The liposhaver has an inner and outer cannula. Light suction draws fat into the lateral port, where the rapidly oscillating inner cannula resects a small amount of tissue at a time.
Preoperative and 6-month postoperative views of a patient who underwent liposhaving as an isolated procedure. Neither platysmaplasty nor skin excision was performed.
Becker DG, Cook TA, Wang TD, Park SS, Kreit JD, Tardy ME, Gross CW. A 3-Year Multi-institutional Experience With the Liposhaver. Arch Facial Plast Surg. 1999;1(3):171-176. doi:
From the Division of Facial Plastic and Reconstructive Surgery, Department of Otolaryngology–Head and Neck Surgery, University of Pennsylvania Medical Center, Philadelphia (Dr Becker); the Division of Facial Plastic and Reconstructive Surgery, Department of Otolaryngology–Head and Neck Surgery, Oregon Health Sciences University, Portland (Drs Cook, Wang, and Kreit); the Division of Facial Plastic and Reconstructive Surgery, Department of Otolaryngology–Head and Neck Surgery, University of Virginia Medical Center, Charlottesville (Drs Park and Gross); and the Tardy Facial Plastic Surgery Institute, Chicago, Ill (Dr Tardy).
Objective To report a 3-year multi-institutional clinical experience with the liposhaver in facial plastic surgery.
Design Nonrandomized, nonblinded, multi-institutional evaluation of the liposhaver in a clinical setting.
Interventions Seventy-two patients who presented for facial plastic surgical procedures underwent surgery with the liposhaver. Seventy-six liposhaving procedures and 74 concomitant procedures were performed. Standardized preoperative and postoperative photographs were obtained.
Outcome Measure Subjective evaluation by the surgeons who performed the procedures.
Results The liposhaver was used successfully in all cases. The fat was cleanly shaved and the contour results were even, without dimpling or significant asymmetry. Operative time was comparable to that of conventional liposuction. There were no cases of facial nerve injury and no evidence of increased bleeding intraoperatively. Two male patients had small postoperative hematomas in the immediate postoperative period that were successfully treated with conservative measures. An additional patient developed a small hematoma on postoperative day 5 that was effectively treated with needle aspiration and a pressure dressing.
Conclusion This 3-year multi-institutional report suggests that the liposhaver continues to offer a precise alternative to conventional liposuction.
LIPOSHAVING may be most appropriately described as the application of advanced technology to direct lipectomy. While time-tested, direct lipectomy with scissors is felt by many surgeons to be somewhat tedious. In contrast, the liposhaving cannula (Figure 1) draws fat (via light suction) into its lateral port, where its rapidly oscillating inner cannula resects a small amount of tissue at a time. This allows direct visualization and an anatomical approach, during which the surgeon can perform submental lipectomy efficaciously and in a precisely controlled manner.
Liposhaver technology has been available for medical use for many years. The original vacuum rotary dissector received its earliest, albeit limited use in the early 1970s for morselizing tissue associated with acoustic neuroma.1-3 Subsequently, soft-tissue shavers were used extensively in orthopedic surgery4 for delicate arthroscopic soft-tissue joint work and more recently in otolaryngology for endonasal polypectomy, functional endoscopic sinus surgery, and other applications.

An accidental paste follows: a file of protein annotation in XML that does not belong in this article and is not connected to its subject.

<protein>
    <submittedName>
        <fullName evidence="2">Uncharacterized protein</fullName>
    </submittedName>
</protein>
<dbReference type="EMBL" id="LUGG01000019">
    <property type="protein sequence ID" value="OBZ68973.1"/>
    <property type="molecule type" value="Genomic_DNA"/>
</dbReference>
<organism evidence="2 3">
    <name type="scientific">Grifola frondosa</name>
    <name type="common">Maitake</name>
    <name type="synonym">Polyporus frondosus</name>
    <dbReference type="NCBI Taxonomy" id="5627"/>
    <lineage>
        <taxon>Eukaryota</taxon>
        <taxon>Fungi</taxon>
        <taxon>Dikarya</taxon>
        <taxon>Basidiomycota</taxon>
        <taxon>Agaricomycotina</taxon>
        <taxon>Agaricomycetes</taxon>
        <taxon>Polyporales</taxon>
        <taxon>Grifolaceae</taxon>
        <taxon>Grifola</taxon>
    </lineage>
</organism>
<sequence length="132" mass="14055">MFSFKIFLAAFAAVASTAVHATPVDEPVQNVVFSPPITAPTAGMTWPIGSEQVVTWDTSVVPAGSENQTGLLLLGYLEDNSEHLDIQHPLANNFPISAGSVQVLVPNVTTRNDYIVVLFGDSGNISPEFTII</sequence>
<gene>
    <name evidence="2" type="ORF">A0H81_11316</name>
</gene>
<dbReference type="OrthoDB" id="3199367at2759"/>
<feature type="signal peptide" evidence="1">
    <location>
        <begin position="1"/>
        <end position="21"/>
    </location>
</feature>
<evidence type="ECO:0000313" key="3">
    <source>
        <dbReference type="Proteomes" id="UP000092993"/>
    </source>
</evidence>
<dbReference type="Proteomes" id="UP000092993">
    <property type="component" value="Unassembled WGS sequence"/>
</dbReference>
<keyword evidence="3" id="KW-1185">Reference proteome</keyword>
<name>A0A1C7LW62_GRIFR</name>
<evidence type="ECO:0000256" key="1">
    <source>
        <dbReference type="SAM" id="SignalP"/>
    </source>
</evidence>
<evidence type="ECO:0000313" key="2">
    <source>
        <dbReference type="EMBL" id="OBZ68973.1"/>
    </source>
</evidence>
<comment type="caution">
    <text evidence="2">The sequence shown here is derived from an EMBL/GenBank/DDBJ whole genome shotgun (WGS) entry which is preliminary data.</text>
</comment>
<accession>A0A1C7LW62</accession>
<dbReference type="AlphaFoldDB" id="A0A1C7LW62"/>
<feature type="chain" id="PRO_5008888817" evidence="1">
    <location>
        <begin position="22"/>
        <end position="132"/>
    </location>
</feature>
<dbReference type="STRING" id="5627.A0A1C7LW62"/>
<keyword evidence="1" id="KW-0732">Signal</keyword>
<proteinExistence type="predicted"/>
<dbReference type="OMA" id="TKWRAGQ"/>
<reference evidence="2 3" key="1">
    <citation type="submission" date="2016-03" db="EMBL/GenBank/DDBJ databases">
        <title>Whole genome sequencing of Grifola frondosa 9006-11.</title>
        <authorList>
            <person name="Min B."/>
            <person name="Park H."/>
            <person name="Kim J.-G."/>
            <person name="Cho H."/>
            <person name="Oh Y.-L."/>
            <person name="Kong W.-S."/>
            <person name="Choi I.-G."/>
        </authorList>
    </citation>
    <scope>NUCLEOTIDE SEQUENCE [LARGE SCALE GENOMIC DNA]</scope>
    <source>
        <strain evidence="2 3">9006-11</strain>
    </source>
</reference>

Gross et al5 reported their preliminary experience in 1995; in 1996, Becker et al6 published a multi-institutional review of liposhaver use. These authors concluded that the precision and direct visualization afforded by direct lipectomy with the liposhaver offer advantages over liposuction. In conventional liposuction, the surgeon typically relies on palpation to ensure thorough and symmetrical removal of fat; however, the vigorous back-and-forth motion of conventional liposuction creates significant temporary soft-tissue trauma with consequent intraoperative edema.
In contrast, liposhaving does not rely on the avulsion technique; therefore, significantly less intraoperative edema results from its use. Furthermore, direct visualization during liposhaving assures even and thorough removal of fat. In this report, we describe an extended experience with the liposhaver.
This clinical trial was undertaken at the Oregon Health Sciences University, Portland (T.A.C., T.D.W., and J.D.K.), the University of Pennsylvania, Philadelphia (D.G.B.), the University of Virginia Medical Center, Charlottesville (C.W.G. and S.S.P.), and the Tardy Facial Plastic Surgery Institute, Chicago, Ill (M.E.T.). Nonrandomized, nonblinded evaluation of the liposhaver in a clinical setting was undertaken in patients presenting for cosmetic facial liposuction, including submental lipectomy and the need for fat removal beneath the face-lift flap. Subjective evaluation of efficacy, precision, operative time, bleeding, edema, adjacent tissue trauma, and other parameters was done by the surgeons who performed the procedures. The surgeons at each institution documented their impressions and the anatomical site where the liposhaver was used and noted whether there was any clogging, complications, or injury to muscle, skin, or other adjacent tissue. Comments on the degree and duration of postoperative bruising were also recorded. Standardized preoperative and postoperative photographs were obtained.
The technique of liposhaving is fairly uniform. Each patient is premarked in an upright position. The procedure is performed with the patient under local anesthesia or local anesthesia with sedation, unless concomitant procedures require general anesthesia.
A flap is elevated in the subcutaneous plane with sharp and scissor dissection through a 1.5- to 2-cm incision in the submental crease, leaving a thin layer of subcutaneous fat on the flap. When concomitant face-lift is performed, some surgeons (eg, T.A.C. and T.D.W.) elevate via the preauricular incision as well. The cervicofacial flap extends from the hyoid medially to just posterior and above the angle of the mandible laterally in the subcutaneous plane.